Even so, Ouya hasn’t revealed its hardware numbers to consumers, and we don’t know how many Ouya hardware buyers have actually purchased games through the Ouya store. One reason people buy the Ouya is to play classic games on emulators, which doesn’t generate revenue for developers.
Last July, Uhrman said 27 percent of Ouya owners had paid for games in the previous month. She told Slashdot last week that the percentage “has increased every single month since launch, and the dollar amounts per paying user has increased.”
Ouya’s first big hit was TowerFall, an archery combat arena game that helped boost the console’s sales. It has been an Ouya exclusive since its debut in June, and is coming to Windows and PS4 on March 11.
Another Ouya exclusive, Soul Fjord, comes from the indie studio Airtight Games (and developer Kim Swift of Portal fame). While Ouya clearly has drawn interest from independent developers, the platform would benefit from more deep-pocketed publishers. “We have games from some of the triple As,” Uhrman noted, but the ones she pointed to—Final Fantasy III from Square Enix and Sonic games from Sega—are ports of older games from other systems.
“A Platform That Has No Rules”
Gabe Newell, co-founder and managing director of Valve, has said that Linux and open source software are the future of gaming. While Ouya isn’t strictly open source or freely available in the manner of Newell’s SteamOS, its use of the open source Android and encouragement of hacking gives it some open-source credibility.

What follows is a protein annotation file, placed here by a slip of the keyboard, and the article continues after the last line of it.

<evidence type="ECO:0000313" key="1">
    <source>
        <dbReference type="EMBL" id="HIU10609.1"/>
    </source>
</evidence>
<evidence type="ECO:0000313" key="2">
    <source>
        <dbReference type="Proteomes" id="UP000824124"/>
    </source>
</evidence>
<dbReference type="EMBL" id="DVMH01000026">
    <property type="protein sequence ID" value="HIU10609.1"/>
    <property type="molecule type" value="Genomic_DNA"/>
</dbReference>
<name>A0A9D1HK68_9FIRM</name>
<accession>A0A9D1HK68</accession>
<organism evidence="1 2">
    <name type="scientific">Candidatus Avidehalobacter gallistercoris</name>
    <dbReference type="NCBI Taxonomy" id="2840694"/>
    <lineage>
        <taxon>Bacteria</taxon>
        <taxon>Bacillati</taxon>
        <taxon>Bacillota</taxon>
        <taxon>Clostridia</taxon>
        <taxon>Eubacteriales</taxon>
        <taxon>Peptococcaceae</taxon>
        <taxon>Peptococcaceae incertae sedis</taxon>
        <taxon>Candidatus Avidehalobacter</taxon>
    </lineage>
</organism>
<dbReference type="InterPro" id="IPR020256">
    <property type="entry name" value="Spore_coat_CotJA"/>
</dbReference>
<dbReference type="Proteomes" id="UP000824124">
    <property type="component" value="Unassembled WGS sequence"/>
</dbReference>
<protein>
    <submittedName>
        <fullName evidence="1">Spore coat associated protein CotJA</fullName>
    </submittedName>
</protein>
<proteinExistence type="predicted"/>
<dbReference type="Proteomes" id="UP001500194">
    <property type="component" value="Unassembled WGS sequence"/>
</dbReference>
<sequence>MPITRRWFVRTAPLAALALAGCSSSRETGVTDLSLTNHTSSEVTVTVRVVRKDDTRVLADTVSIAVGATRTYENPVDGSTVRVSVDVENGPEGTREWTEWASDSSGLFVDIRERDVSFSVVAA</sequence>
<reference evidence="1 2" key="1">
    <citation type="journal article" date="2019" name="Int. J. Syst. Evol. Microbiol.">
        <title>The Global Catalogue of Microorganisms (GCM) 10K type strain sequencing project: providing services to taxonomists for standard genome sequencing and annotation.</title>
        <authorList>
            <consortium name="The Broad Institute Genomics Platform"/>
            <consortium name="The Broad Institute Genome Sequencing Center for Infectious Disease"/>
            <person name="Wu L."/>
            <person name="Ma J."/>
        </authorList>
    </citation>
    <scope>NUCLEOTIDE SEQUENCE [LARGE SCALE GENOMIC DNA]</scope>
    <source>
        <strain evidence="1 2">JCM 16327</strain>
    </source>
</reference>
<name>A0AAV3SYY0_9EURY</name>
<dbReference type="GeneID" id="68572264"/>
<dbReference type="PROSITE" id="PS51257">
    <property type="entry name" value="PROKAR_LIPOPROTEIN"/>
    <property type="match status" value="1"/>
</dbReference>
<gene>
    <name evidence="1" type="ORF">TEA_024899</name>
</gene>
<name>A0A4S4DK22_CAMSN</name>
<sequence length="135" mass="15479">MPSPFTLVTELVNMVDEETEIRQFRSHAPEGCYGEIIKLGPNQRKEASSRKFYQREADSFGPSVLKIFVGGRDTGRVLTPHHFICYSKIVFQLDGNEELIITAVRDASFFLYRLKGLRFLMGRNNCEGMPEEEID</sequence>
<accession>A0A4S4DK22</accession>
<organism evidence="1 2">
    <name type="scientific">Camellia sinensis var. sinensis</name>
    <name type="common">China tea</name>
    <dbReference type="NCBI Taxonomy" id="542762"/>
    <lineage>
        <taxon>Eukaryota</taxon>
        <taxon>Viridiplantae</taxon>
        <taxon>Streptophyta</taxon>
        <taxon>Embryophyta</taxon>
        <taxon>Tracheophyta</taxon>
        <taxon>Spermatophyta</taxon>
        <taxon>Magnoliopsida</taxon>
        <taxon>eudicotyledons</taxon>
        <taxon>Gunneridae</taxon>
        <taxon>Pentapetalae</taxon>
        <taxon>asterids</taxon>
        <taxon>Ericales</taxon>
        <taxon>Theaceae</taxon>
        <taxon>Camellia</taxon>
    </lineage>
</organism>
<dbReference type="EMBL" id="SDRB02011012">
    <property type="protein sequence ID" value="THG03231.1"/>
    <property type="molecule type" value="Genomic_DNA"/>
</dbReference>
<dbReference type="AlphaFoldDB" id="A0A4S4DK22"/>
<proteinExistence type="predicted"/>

Spreading Ouya to platforms beyond just the Ouya console might make it more appealing to developers who don’t want to be beholden to a particular piece of hardware, Uhrman believes:
“We believe in giving creative freedom to all developers, and if you allow the creators to build the game that they want, the way they want to build it for the distribution platform of their choice, you’re going to get the most inventive, creative unique content you’ve ever seen.”
Still, she hopes to make the Ouya console a must-have device in its own right. “I’ve been quoted as saying, ‘It’s an also device,'” Uhrman said. “Three to four years from now I want it to be the first device you buy. I want you to want the creative experiences that new developers bring to a platform that has no rules.”
Images: Airtight Games/Ouya